Related topics

Shoppers Scurry After Bargains

December 27, 1997

PASADENA, Calif. (AP) _ The gifts have all been ripped open. Relatives are dozing in a post-Christmas haze. And the holiday tree is starting to shed its needles.

So the nation’s shoppers feasted on that other popular holiday tradition: shopping. They flocked to stores Friday, getting a big head start on the 1998 holiday season and making the best of what retailers have said was a disappointing one this year.

At the Stats decorating store in Pasadena, people lined up early in chill before dawn to buy half-price holiday decorations, wrappings and knicknacks _ an annual day-after-Christmas affair at the store. Gawkers come by to gaze at the wall-to-wall displays of trees and ornaments.

``I don’t like the crowds but it’s been sort of an annual event,″ said Val Toms of San Marino. ``I always come here for the ribbons, most especially.″

The store was filled with the sound of Christmas carols and crowd chatter _ and festooned with garlands, miniature snow scenes and thousands of tiny twinkling lights.

Reluctant shoppers Ron Evans, 43, of Azusa and Jesse Stenger, 60, of Covina, tried to stay out of the crowd’s way as their wives hunted for bargains.

Others were grabbing up bargains enthusiastically, savvy to the ways of retailers that slash prices only one day after last-minute Christmas shoppers paid full price.

Industry analysts said a robust economy and high consumer confidence failed to translate into strong holiday sales. Instead, many people stuck to a budget or spent on nontraditional gifts such as vacations and trips to spas.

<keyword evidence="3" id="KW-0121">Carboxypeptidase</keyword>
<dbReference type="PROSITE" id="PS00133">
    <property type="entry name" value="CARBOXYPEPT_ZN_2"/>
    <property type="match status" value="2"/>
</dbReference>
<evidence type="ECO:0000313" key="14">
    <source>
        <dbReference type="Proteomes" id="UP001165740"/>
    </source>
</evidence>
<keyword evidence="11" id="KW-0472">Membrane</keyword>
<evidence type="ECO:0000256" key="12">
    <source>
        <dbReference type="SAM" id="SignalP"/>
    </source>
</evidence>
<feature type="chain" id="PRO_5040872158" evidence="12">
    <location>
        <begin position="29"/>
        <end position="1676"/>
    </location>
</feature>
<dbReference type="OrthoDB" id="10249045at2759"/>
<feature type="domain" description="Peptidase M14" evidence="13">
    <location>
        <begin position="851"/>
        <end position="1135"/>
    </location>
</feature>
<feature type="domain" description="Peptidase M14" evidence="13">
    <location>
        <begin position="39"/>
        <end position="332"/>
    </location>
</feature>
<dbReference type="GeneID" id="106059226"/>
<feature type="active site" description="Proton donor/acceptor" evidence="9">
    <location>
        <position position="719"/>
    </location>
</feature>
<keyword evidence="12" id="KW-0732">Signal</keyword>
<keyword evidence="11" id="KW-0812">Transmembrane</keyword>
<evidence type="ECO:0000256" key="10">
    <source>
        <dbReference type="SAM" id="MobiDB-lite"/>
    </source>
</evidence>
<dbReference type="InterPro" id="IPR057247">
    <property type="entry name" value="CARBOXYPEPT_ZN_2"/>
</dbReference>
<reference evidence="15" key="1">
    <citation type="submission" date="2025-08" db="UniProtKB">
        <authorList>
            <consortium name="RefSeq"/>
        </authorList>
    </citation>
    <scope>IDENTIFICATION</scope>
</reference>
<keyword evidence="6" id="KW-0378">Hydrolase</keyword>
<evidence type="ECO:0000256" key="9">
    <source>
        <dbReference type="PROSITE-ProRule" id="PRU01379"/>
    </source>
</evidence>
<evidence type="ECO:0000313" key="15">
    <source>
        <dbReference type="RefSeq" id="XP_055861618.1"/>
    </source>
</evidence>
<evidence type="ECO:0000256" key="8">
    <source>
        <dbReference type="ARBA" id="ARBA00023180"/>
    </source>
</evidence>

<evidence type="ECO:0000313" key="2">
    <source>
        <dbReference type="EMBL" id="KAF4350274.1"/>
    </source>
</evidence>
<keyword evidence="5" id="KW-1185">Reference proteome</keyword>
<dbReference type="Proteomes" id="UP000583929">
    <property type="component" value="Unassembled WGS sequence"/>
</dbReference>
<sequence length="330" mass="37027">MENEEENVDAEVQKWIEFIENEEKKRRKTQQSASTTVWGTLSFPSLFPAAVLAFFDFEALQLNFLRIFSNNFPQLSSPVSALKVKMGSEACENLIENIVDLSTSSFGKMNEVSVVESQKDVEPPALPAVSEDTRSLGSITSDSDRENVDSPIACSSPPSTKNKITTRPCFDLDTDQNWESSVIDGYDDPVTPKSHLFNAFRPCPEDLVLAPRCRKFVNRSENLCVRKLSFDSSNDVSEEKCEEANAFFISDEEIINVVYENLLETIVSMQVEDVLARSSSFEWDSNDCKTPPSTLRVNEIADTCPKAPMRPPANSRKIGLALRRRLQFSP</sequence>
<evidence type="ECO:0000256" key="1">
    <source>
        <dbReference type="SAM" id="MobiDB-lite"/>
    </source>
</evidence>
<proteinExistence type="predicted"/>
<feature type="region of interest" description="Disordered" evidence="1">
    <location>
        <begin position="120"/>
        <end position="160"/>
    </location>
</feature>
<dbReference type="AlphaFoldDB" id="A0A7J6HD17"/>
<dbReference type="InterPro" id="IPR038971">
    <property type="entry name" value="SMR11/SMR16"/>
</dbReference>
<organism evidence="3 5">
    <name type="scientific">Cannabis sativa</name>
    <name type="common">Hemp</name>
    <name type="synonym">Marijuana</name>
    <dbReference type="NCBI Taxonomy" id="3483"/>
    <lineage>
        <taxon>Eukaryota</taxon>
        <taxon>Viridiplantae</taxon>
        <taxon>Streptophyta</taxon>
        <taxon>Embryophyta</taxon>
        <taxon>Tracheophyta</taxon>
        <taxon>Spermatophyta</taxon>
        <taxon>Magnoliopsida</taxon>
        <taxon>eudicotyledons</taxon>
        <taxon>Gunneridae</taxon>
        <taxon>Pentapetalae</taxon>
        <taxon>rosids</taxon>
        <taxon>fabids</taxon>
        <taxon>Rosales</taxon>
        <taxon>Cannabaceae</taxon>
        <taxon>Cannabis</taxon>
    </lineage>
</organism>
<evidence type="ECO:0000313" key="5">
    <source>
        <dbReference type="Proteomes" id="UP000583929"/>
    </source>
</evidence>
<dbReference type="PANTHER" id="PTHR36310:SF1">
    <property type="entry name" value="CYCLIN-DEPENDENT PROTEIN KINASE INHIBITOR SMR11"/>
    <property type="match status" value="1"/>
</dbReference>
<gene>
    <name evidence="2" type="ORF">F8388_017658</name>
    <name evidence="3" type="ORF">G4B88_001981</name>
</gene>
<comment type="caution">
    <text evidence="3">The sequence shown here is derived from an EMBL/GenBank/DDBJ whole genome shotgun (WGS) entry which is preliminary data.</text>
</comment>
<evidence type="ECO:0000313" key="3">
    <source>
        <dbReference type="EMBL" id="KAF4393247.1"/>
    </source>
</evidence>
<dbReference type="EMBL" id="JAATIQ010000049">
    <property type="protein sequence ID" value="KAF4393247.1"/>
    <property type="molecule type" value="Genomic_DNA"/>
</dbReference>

That left stores brimming with merchandise that merchants hope to clear out.

``Money’s tight this year,″ said Ann Alicea, who went to Filene’s department store in Boston for her daughter’s holiday gifts. ``I really didn’t do much shopping before Christmas.″

At a Target store in Lincoln, Neb., employee Mark Evetovich said: ``You can’t see the tile anymore. People are packed in right now.″

Shoppers at a Foley’s department store in Dallas raced up the down escalators to get dibs on the discounted items.

``I hate malls. I hate shopping,″ said Carl Siegrist, who was in Milwaukee’s Grand Avenue mall. ``But some things I feel like I need to have, and if I can get them for 50 percent off the day after Christmas, I’ll do it. It’s a pure economic decision.″

Nicole Kearn arrived at Filene’s in Boston early, to put a gift certificate to good use.

``I’m here to do a little bit of returning and to check out the sales,″ she said.

As always, there were many happy returns.

Adrian Odoms waited for a Milwaukee Radio Shack to open so he could return the gift he bought his mom.

``I bought my mom a cell phone and my dad bought one too, so I’m going to pick her up something different,″ he said.

Update hourly